However, the team has its obvious need, and he's young and hits for power. Even if he doesn't win the job outright in this initial spin in the Show, if he earns a chunk of the playing time at third so that Teahen can be employed at the other corners now and again, that would represent improvement as far as the team's depth and versatility. Projecting his peak on the basis of his International League performance gives you a guy who'd top .500, and that's manna from heaven for a Sox team looking for runs. Of course, if he simply lives up to his present by delivering a translated TAv in the .260s, that's still improvement. And if he boots a few balls a third, that's not unlike what they were already suffering while Nix was there.
Placed RHP Luke Hochevar on the 15-day DL (strained elbow), retroactive to 6/12; purchased the contract of RHP Anthony Lerew from Omaha (Triple-A); released LHP John Parrish. [6/16]
Now that the industry-wide overreaction on pitch counts has perhaps hopefully touched bottom, it's worth keeping in mind that one of the things that a simple pitch count doesn't express is the concept of time. Throwing 100 pitches over nine innings isn't nearly the same sort of day at the office for a moundsman as 100 in five, obviously. It's one of the reasons I always liked Craig Wright's utilization of batters faced in the still-engaging The Diamond Appraised, because there he used an equally simple and straightforward way of seeing if a pitcher was being worked too hard: batters faced per start. Any more than pitch counts or Pitcher Abuse Points, it wasn't automatically predictive as much as it was important to note, especially with younger pitchers.
Now, consider Hochevar's lot. Before breaking down in-game against the Reds on June 11, here's his five-start run in terms of workload, with BR for baserunners, BF for batters faced, and PC for pitch count:
So, sure, the pitch counts weren't so terrible, so you won't find Hochevar among the top 100 pitchers in PAP this season. And since he's already 26, he's supposedly physically mature enough to be beyond notions of an injury nexus up through his age-24 season or whatever. But if you keep in mind that this is a guy who averaged 25 batters faced in his previous pair of big-league seasons, and you see him suddenly averaging more than 30 for an extended stretch, that's a pretty major ramp-up as such things go. It's no surprise that his career-high 10-K game involved his least efficient pitching, but I wouldn't single out that one start more than I'd look at the overall workload and contrast it with what had been the case beforehand.
Now, given that the Royals aren't going to win anything this year, not unless the league starts handing out fourth-place trophies, you'd have to wonder what was the point of opening up the throttle with Hochevar, other than to test him. He failed, but we'll see if the Royals' brass from Dayton Moore on down notice and decide to handle him with any greater care.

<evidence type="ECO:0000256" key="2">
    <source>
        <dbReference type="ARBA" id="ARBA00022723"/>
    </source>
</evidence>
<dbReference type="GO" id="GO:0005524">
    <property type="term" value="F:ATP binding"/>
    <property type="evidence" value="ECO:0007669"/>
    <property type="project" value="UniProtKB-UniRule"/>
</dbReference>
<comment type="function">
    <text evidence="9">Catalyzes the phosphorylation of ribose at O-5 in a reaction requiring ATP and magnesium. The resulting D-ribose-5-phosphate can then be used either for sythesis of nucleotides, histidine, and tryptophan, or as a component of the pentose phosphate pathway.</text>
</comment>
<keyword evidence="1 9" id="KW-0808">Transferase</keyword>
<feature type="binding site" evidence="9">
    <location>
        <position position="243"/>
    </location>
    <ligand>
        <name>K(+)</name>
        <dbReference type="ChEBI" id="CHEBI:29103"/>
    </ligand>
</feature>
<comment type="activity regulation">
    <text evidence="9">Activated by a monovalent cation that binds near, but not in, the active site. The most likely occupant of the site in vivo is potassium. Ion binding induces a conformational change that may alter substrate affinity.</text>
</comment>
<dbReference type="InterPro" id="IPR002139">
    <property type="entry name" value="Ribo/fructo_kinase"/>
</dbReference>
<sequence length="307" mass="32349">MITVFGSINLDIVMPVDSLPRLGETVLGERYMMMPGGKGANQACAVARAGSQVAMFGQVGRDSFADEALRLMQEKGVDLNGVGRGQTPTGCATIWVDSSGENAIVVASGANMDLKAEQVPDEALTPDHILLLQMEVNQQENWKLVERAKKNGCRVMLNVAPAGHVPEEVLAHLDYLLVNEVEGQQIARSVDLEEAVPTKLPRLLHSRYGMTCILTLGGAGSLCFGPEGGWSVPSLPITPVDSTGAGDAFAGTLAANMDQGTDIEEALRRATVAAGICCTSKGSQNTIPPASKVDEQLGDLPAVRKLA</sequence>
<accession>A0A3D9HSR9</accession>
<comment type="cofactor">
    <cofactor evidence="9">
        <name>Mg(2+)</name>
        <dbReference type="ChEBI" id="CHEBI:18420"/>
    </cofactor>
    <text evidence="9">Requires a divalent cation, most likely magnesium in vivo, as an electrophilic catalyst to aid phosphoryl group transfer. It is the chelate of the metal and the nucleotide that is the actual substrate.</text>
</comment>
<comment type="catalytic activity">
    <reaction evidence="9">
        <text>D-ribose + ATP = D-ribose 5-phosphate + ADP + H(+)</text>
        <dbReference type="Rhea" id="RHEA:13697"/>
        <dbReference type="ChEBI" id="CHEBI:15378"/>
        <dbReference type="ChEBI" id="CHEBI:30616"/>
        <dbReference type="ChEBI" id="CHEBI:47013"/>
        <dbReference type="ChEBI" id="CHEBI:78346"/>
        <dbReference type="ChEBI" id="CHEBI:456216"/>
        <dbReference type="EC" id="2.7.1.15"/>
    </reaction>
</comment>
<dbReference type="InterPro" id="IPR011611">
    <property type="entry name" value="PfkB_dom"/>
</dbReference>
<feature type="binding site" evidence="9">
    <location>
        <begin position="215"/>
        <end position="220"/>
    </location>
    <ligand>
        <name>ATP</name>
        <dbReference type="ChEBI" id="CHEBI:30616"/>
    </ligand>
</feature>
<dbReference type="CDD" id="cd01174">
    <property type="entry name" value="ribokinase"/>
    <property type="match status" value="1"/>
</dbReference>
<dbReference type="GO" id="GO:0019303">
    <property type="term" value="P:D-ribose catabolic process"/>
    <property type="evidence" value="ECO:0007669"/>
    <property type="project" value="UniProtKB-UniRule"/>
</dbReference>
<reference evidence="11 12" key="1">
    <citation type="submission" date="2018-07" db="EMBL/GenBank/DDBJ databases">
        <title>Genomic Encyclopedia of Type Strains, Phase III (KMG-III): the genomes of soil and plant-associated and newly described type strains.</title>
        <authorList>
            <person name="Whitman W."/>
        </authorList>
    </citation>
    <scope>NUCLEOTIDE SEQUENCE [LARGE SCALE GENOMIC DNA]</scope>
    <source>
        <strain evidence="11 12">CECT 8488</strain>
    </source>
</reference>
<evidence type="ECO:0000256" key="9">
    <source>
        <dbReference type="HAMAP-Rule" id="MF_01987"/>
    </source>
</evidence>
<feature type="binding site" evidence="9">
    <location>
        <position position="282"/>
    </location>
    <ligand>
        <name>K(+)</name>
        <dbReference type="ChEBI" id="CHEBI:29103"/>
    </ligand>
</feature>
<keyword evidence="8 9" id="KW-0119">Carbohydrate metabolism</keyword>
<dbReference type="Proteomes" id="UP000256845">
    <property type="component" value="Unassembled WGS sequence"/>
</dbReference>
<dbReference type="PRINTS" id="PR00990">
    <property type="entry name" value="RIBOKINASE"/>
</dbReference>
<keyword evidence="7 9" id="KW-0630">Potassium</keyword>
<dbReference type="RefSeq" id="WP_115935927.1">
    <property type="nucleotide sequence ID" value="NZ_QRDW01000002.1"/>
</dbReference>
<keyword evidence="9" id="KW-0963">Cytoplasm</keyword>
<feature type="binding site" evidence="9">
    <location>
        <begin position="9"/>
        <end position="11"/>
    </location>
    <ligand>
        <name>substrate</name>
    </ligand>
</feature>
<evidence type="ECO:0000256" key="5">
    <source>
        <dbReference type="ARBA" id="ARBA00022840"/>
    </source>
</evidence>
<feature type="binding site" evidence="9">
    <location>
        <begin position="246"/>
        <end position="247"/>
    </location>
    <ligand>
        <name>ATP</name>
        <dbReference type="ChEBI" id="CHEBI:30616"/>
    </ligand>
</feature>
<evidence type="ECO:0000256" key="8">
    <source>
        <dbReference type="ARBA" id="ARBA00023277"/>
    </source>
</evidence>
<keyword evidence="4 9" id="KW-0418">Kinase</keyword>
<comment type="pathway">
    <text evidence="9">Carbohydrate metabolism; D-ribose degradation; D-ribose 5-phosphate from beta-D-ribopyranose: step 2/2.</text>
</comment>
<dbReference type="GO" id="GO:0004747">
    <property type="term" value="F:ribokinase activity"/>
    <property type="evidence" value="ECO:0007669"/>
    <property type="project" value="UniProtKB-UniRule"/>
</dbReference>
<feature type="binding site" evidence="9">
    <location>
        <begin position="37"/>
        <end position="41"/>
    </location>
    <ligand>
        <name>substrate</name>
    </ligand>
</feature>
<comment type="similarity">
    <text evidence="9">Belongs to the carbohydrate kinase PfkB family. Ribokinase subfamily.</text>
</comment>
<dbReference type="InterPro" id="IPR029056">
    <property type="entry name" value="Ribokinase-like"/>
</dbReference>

Meanwhile, in his place the Royals will employ one of their ubiquitous ex-Braves, which is all fine and snarky, but Lerew could end up being a feather in Moore's cap. Having fallen out of favor in Atlanta and then injuring his elbow and needing TJS that marred his 2007 and 2008 seasons, he wound up with the Royals' organization after being discarded in 2009. He put in his time in Double-A last season, demonstrating that his arm was healthy by taking 27 turns. Moved to the O-Royals this season, he'd pitched effectively, holding teams to 3.6 RA/9 while striking out 41 and walking 27 in 73 IP—or five strikeouts per nine against a notch above three walks, which isn't all that special. In terms of stuff, he's enjoyed a relatively full recovery, getting his fastball consistently into the low 90s, touching 94, and mixing in a decent changeup. Brought up to face the Astros last night, he delivered a quality start in a team win, which goes towards saying what you can hope for—a decent back-end rotation man, not a star, but a useful enough option if you're hard up. Considering the Royals are already relying on Bruce Chen in Gil Meche's slot, that's something you can now say of half of their non-Greinkes, perhaps three of four depending on how much hope you have left for Kyle Davies' upside.
Placed OF-R Marcus Thames on the 15-day DL (strained hamstring); recalled OF-R Chad Huffman from Scranton/Wilkes-Barre. [6/13]
Placed RHP Sergio Mitre on the 15-day DL (side); recalled LHP Boone Logan from Scranton/Wilkes-Barre. [6/15]
The identity of the 24th or 25th Yankee comes with greater dignity than, say, being “fourth spear carrier on the left” in Spartacus or “filthy peon” in Walker or Kevin Costner in The Big Chill, but less than, say, they have in the NBA, where they count “DNP – Coach's Decision” to at least give the uniformed witnesses some sort of statistic to compile their willing availability. Since Thames is expected back right around the minimum, you can basically assume that Huffman's going to be planted on the pine with fellow Scranton temps Kevin Russo and Chad Moeller, because Ramiro Pena is probably the only player on this bench guaranteed to be included in the baggage when it comes to packing for the postseason.